By Dr. Adam M. Cramer, PT, DPT
A significant number of my patients come to see me because of severe hip pain that makes their every step an ordeal. It makes its presence known when they are sitting down to rest and it interrupts their sleep.
It is not surprising that our hips act up at different points in our lives. After all, the hip joint is one of the hardest-working parts of your body from the time you are born right into your senior years.
Determine the cause of pain. If it is a chronic hip pain that the patient has been experiencing for some time, it can be due to an injury they sustained some time ago, a lifestyle issue (extreme sedentary living, for example), the result of a musculoskeletal condition (arthritis is one cause), or something like a new pair of shoes interfering with the person’s normal gait. It could be from overuse, as is sometimes the case with long-time runners, or some other type of trauma. And there are other factors that can contribute to hip pain as well, such as age, earlier injuries and level of exercise, since both too much and too little can sometimes have an impact.
Tight muscles are often behind hip pain. A common cause of chronic hip pain is sciatica, which can be the result of tight muscles in the back part of the hip that results in compression on the sciatic nerve located as it exits the hip. Sciatica is characterized by a severe pain that radiates right down the back of the leg.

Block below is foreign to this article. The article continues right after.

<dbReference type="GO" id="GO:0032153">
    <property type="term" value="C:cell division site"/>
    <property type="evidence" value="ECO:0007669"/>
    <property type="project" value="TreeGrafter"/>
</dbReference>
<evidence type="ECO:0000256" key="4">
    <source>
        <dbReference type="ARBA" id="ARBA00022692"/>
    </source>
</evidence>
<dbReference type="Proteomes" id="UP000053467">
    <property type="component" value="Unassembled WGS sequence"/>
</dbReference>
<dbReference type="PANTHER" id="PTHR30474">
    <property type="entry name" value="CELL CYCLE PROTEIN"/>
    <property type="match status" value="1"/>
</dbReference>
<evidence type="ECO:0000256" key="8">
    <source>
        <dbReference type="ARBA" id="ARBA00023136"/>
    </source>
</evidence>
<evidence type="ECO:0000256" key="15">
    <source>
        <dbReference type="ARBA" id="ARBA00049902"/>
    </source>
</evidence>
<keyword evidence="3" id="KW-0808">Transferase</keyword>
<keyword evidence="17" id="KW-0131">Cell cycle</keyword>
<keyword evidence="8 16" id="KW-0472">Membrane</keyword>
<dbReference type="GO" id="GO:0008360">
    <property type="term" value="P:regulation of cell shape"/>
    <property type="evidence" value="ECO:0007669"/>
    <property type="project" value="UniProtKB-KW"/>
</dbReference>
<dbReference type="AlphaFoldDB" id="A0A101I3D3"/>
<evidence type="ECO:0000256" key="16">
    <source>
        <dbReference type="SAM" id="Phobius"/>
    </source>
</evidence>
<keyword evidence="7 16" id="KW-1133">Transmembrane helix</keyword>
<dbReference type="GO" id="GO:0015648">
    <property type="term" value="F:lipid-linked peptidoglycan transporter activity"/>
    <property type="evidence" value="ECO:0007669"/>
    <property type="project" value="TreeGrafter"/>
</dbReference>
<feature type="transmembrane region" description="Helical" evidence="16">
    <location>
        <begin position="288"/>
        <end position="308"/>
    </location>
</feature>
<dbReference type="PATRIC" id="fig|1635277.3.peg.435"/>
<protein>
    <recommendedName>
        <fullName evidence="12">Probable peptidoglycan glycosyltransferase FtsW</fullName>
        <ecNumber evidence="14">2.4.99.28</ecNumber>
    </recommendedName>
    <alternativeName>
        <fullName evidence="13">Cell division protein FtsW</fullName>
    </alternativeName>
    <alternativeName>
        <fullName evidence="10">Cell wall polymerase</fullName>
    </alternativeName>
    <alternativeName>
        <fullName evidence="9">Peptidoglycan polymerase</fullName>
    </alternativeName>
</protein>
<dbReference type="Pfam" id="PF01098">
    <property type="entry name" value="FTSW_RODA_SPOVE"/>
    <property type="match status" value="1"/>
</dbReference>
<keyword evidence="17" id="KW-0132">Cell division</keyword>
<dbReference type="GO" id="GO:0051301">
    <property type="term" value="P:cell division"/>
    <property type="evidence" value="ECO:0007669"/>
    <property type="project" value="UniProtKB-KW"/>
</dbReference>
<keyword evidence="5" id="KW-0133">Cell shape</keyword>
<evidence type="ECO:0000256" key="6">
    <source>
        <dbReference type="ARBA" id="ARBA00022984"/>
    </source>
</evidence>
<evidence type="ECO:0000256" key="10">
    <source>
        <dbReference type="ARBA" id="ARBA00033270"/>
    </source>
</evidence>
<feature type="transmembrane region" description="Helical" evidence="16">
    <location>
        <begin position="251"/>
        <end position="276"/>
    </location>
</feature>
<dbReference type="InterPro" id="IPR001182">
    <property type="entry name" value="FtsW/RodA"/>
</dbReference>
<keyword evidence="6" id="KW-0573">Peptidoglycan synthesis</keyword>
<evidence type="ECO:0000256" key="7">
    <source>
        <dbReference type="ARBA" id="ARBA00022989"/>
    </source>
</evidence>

Tight hip flexors are a problem, especially in people who are required to sit for most of the day at their jobs. The hip flexors, which are in the front of your leg, are kept in a prolonged shortened position and your glut muscles are inactive. When you suddenly need them to jump into action, they may resist.
How your Doctor of Physical Therapy can help. When your hip pain brings you to a Doctor of Physical Therapy, the first step is to determine the cause, and then quickly decrease or eliminate the pain. The second step, which really happens simultaneously with the first, is to increase your hip’s range of motion and strength, and finally, to get it back to normal so you can move freely without pain.
I often find that the patient sometimes isn’t even sure if the pain is emanating from their hip. They may feel pain in their low back, their groin, the side of their hip or in their buttocks. By putting our patients through a series of simple diagnostic tests, we are able to isolate the source of the pain and rule out a number of possibilities and provide immediate conservative effective treatment.
Potential treatment plans. In just about all cases, specially prescribed therapeutic mobility treatments and manual hands-on therapy, which can include stretching the hip joint muscles and mobilizing the joint capsule, can increase flexibility and improve range of motion by setting the stage for strengthening of the hip, which is key to eliminate future pain.
Hip pain left untreated can erode the cartilage and tendons around the hip joint, so if you are experiencing hip pain, the time to get it looked after is sooner rather than later. If your hip pain has been occurring for years, it can still be managed easily and effectively through conservative physical therapy services with a licensed Doctor of Physical Therapy.
Dr. Adam M. Cramer, PT, DPT, is a licensed Doctor of Physical Therapy and owner of MyoFit Clinic in Chardon and at 14950 Springdale Ave, Middlefield (44062). Call 440-632-1007 or 440-286-1007. Visit www.MyoFitClinic.com.